Raimondi Farm’s history

Settled on a roman age’s ancient decumanus, the Azienda Agricola Raimondi is surrounded by one of the most picturesque and typical rural areas of Nonantola.
It was founded in early 60s, thanks to Vilio’s initiative, who carried on the Raimondi family’s traditional viticulture activity. As an expert viticulturist, he passed on us his authentic passion and deep knowledge, from grape growing to wine and vinegar production’s secrets. Our farm has been producing “Lambrusco di Sorbara D.O.C.” and “Trebbiano di Spagna” grapes for decades and owns a little vinegar cellar, initially used to meet family needs. The true passion for this local tradition continues with the production of “Aceto Balsamico Tradizionale di Modena D.O.P.”, as well as of balsamic dressings, which have been recently added to our collection. We’ll have the pleasure to welcome you in our farm to taste and discover the ancient and genuine flavours of our generous land, on a cozy countryside environment.

What we know today as Aceto Balsamico Tradizionale (traditional balsamic vinegar) derives from a millenary history, probably starting during the Roman Age in the first Century A.D. and arriving to these days. Its existence comes from particular historical and geoclimatic peculiarities that characterize the ex Este Duchy region, and that influenced the life and habits of its inhabitants. The good viticultural productivity of the area was well known already by Romans, who cooked musts turning them into a very sweet and dense syrup, called ”sapa” in Latin (from which saba), which was long conserved and gradually used, gaining both a great military and economical importance. We can find many references to this beverage in different Latin authors, such as Cicerone, Plinio and Virgilio. In particular, in the first Century A.D. Columella described a particular phenomenon that characterized the musts of the region; even after cooking, they continued to ferment and acetify.
After Roman time, the first written sources concerning this ancient and precious seasoning go back up to Middle Ages. The monk Donizone tells that in 1046 A.D. the king Henry II of Franconia appreciated the vinegar of the Marquis of Canossa. The naturalist doctor Antonio Vallisnieri in the eighteenth century writes that, in the Este court of Obizzo II were kept many vinegar barrels. During the Renaissance, fragmentary sources tell about a curious classification of vinegars according to the different uses they were intended to in the Este ducal Register of 1556. to 1747 goes back the first documented note concerning the adjective “balsamico” related to vinegar in the ducal registers. It’s between the end of the eighteenth century and the beginning of the nineteenth century that we assist to the definitive affirmation of the wedge method in the Modenese area.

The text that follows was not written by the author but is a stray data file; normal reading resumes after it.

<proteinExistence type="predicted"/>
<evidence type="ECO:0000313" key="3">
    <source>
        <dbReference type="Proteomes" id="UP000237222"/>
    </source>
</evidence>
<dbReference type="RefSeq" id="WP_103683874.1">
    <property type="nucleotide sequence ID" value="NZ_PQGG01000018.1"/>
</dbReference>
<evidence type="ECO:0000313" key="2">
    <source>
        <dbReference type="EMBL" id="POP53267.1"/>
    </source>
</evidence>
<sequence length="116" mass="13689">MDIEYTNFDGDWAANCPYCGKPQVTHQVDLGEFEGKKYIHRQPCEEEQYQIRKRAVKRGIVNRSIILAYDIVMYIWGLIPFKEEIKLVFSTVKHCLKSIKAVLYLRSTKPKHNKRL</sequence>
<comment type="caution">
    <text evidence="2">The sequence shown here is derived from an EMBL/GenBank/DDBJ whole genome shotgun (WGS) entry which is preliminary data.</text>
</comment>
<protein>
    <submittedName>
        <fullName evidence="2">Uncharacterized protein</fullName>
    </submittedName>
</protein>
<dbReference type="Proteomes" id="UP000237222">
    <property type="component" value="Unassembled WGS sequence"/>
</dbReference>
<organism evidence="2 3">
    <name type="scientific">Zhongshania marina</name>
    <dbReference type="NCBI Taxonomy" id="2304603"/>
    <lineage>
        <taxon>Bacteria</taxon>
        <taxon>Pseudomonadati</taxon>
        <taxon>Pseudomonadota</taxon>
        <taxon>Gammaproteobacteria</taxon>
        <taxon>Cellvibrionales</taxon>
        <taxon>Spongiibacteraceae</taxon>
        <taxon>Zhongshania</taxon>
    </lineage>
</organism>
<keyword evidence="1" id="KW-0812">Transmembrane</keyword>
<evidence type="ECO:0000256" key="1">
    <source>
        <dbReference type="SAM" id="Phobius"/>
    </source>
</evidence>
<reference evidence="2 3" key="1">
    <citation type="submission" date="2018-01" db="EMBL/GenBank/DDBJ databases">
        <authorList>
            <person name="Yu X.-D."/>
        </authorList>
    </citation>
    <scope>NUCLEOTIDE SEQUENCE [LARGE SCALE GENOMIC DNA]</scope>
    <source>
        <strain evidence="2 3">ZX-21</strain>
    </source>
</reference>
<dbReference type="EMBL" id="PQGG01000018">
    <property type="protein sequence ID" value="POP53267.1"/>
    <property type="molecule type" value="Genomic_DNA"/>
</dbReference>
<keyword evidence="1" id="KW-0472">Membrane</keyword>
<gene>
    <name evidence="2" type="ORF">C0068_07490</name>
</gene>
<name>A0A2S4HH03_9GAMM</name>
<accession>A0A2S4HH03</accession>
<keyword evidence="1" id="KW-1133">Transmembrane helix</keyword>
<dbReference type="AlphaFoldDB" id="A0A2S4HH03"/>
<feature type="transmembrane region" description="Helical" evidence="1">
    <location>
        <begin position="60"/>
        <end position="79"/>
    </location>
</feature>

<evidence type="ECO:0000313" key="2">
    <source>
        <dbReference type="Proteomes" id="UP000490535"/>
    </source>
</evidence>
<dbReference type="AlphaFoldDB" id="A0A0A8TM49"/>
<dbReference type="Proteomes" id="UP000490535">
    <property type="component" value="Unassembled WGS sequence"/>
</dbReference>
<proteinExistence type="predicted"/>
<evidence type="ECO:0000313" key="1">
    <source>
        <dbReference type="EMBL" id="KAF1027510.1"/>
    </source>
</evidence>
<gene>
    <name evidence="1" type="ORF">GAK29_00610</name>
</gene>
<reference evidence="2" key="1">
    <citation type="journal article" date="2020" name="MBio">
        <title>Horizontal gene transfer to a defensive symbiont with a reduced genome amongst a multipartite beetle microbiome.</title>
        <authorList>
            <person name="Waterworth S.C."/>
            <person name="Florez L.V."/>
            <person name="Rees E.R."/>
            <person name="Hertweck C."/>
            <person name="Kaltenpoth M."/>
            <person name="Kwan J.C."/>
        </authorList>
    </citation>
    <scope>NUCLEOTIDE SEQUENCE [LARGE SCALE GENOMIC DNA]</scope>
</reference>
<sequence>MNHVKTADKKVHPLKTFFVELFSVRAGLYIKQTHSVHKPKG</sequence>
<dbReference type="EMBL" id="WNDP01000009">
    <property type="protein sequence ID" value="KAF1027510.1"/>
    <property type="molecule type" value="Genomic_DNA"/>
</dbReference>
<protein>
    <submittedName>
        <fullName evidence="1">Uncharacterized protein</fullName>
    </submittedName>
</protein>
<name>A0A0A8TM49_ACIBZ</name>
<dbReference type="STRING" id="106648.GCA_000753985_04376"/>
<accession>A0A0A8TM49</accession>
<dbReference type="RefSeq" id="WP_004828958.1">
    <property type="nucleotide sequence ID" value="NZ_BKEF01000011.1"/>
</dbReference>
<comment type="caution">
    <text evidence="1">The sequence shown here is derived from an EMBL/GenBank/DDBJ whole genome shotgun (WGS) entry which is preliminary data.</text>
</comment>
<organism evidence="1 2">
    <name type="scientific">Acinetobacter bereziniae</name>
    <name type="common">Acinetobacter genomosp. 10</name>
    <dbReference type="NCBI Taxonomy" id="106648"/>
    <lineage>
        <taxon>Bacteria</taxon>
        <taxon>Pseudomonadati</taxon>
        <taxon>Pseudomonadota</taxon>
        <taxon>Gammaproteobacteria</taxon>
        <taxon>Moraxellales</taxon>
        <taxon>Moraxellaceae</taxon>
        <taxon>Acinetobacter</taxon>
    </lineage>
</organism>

Considered as an effective part of family property, Aceto Balsamico Tradizionale was mentioned in testamentary legacies and represented a prestigious dowry for young aristocratic brides. It was jealously conserved in attics and lovingly attended from generation to generation, and it was considered as a sort of panacea to cure all evils. It was a suitable present for kings and princes, and since the Renaissance on the Balsamic Este vinegar has become very famous around European aristocracies. In 1792 a small bottle of Balsamic was given from Duke Ercole III to Francesco I of Austria for his coronation as emperor. In 1859 king Vittorio Emanuele II and Camillo Benso Count of Cavour visited the vinegar cellars of the Duke of Modena.
The use from a gastronomic point of view is testified by recipes handed on from father to son, and traditions jealously conserved among family secrets. In 1863, for the first time, also official science was interested in this noble product, modern analysis of Prof. Fausto Sestini pointed out in his publication “sopra gli aceti balsamici del Modenese” (over balsamic vinegars of Modenese area) the big differences between traditional Balsamic vinegar and other kinds of vinegar. In 1839 Count Giorgio Gallesio was fascinated by the characteristics of Balsamic vinegar and described the production procedures in the vinegar cells of Count Salimbeni, and the lawyer Aggazzotti in 1861 explained in the letters to his friend Fabriani the ancient and secret procedures of his family. Since 1967 an association of passionate and lovers of this precious vinegar, the “Consorteria dell’Aceto Balsamico Tradizionale di Modena”, has been playing a very important role to divulgate the product and for its qualitative selection. Traditional balsamic vinegar has therefore come out from secret attics to address the world as a representative of culture, history and gastronomic tradition of ancient Este region, the actual provinces of Modena and Reggio Emilia. Today balsamic vinegar of Modena and Reggio Emilia is still the pride of the two towns.
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